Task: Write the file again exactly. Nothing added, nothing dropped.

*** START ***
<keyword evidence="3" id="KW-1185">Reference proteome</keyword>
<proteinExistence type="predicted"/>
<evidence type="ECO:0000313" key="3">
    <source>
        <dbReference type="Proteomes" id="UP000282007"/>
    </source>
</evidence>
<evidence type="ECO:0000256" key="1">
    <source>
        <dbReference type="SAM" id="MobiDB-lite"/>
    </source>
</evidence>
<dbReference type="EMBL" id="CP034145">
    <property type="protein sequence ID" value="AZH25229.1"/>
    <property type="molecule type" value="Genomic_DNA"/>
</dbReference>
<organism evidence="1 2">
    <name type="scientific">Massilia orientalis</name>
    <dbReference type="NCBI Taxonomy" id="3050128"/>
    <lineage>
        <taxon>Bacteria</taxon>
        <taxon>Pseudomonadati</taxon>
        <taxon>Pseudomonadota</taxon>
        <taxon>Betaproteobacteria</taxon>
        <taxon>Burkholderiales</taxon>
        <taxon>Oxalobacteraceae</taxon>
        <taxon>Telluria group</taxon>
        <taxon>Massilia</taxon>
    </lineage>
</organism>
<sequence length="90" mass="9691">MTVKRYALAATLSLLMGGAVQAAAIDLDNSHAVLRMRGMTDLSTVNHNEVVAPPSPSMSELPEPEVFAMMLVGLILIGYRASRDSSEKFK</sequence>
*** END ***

<keyword evidence="3" id="KW-1185">Reference proteome</keyword>
<proteinExistence type="predicted"/>
<evidence type="ECO:0000313" key="3">
    <source>
        <dbReference type="Proteomes" id="UP000282007"/>
    </source>
</evidence>
<evidence type="ECO:0000256" key="1">
    <source>
        <dbReference type="SAM" id="MobiDB-lite"/>
    </source>
</evidence>
<dbReference type="EMBL" id="CP034145">
    <property type="protein sequence ID" value="AZH25229.1"/>
    <property type="molecule type" value="Genomic_DNA"/>
</dbReference>
<organism evidence="1 2">
    <name type="scientific">Massilia orientalis</name>
    <dbReference type="NCBI Taxonomy" id="3050128"/>
    <lineage>
        <taxon>Bacteria</taxon>
        <taxon>Pseudomonadati</taxon>
        <taxon>Pseudomonadota</taxon>
        <taxon>Betaproteobacteria</taxon>
        <taxon>Burkholderiales</taxon>
        <taxon>Oxalobacteraceae</taxon>
        <taxon>Telluria group</taxon>
        <taxon>Massilia</taxon>
    </lineage>
</organism>
<sequence length="90" mass="9691">MTVKRYALAATLSLLMGGAVQAAAIDLDNSHAVLRMRGMTDLSTVNHNEVVAPPSPSMSELPEPEVFAMMLVGLILIGYRASRDSSEKFK</sequence>